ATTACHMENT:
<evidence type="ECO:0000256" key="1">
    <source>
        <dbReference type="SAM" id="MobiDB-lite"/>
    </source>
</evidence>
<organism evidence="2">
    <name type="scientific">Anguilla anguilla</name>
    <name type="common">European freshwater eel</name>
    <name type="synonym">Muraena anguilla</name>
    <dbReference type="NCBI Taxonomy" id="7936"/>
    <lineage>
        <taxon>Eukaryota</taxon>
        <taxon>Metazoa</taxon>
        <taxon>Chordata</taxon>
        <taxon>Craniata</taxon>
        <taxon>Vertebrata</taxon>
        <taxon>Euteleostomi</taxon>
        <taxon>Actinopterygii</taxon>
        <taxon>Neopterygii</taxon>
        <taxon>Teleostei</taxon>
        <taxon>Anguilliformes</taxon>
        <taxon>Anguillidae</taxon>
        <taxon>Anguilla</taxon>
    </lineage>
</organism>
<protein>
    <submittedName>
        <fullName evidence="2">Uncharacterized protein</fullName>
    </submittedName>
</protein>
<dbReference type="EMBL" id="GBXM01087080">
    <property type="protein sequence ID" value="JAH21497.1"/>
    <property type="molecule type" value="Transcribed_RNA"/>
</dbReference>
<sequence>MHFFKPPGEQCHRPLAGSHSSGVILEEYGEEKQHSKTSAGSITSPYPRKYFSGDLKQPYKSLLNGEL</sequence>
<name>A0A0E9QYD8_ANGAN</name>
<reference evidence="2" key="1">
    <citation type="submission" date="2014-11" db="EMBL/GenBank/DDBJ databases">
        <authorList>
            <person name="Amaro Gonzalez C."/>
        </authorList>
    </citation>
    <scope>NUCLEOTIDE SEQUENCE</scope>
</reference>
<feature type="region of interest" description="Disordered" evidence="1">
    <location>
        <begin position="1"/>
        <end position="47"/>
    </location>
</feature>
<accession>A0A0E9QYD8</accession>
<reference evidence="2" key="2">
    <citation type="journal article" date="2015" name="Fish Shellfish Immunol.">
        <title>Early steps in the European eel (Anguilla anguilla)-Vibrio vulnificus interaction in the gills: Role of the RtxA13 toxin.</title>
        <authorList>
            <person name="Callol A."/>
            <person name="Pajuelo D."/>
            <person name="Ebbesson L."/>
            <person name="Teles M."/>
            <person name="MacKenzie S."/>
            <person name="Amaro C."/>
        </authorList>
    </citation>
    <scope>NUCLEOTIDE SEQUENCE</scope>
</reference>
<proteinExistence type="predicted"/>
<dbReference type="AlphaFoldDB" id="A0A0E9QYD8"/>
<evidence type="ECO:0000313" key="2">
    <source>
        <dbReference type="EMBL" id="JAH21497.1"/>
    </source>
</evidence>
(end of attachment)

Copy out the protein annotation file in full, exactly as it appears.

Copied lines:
<evidence type="ECO:0000256" key="1">
    <source>
        <dbReference type="SAM" id="MobiDB-lite"/>
    </source>
</evidence>
<organism evidence="2">
    <name type="scientific">Anguilla anguilla</name>
    <name type="common">European freshwater eel</name>
    <name type="synonym">Muraena anguilla</name>
    <dbReference type="NCBI Taxonomy" id="7936"/>
    <lineage>
        <taxon>Eukaryota</taxon>
        <taxon>Metazoa</taxon>
        <taxon>Chordata</taxon>
        <taxon>Craniata</taxon>
        <taxon>Vertebrata</taxon>
        <taxon>Euteleostomi</taxon>
        <taxon>Actinopterygii</taxon>
        <taxon>Neopterygii</taxon>
        <taxon>Teleostei</taxon>
        <taxon>Anguilliformes</taxon>
        <taxon>Anguillidae</taxon>
        <taxon>Anguilla</taxon>
    </lineage>
</organism>
<protein>
    <submittedName>
        <fullName evidence="2">Uncharacterized protein</fullName>
    </submittedName>
</protein>
<dbReference type="EMBL" id="GBXM01087080">
    <property type="protein sequence ID" value="JAH21497.1"/>
    <property type="molecule type" value="Transcribed_RNA"/>
</dbReference>
<sequence>MHFFKPPGEQCHRPLAGSHSSGVILEEYGEEKQHSKTSAGSITSPYPRKYFSGDLKQPYKSLLNGEL</sequence>
<name>A0A0E9QYD8_ANGAN</name>
<reference evidence="2" key="1">
    <citation type="submission" date="2014-11" db="EMBL/GenBank/DDBJ databases">
        <authorList>
            <person name="Amaro Gonzalez C."/>
        </authorList>
    </citation>
    <scope>NUCLEOTIDE SEQUENCE</scope>
</reference>
<feature type="region of interest" description="Disordered" evidence="1">
    <location>
        <begin position="1"/>
        <end position="47"/>
    </location>
</feature>
<accession>A0A0E9QYD8</accession>
<reference evidence="2" key="2">
    <citation type="journal article" date="2015" name="Fish Shellfish Immunol.">
        <title>Early steps in the European eel (Anguilla anguilla)-Vibrio vulnificus interaction in the gills: Role of the RtxA13 toxin.</title>
        <authorList>
            <person name="Callol A."/>
            <person name="Pajuelo D."/>
            <person name="Ebbesson L."/>
            <person name="Teles M."/>
            <person name="MacKenzie S."/>
            <person name="Amaro C."/>
        </authorList>
    </citation>
    <scope>NUCLEOTIDE SEQUENCE</scope>
</reference>
<proteinExistence type="predicted"/>
<dbReference type="AlphaFoldDB" id="A0A0E9QYD8"/>
<evidence type="ECO:0000313" key="2">
    <source>
        <dbReference type="EMBL" id="JAH21497.1"/>
    </source>
</evidence>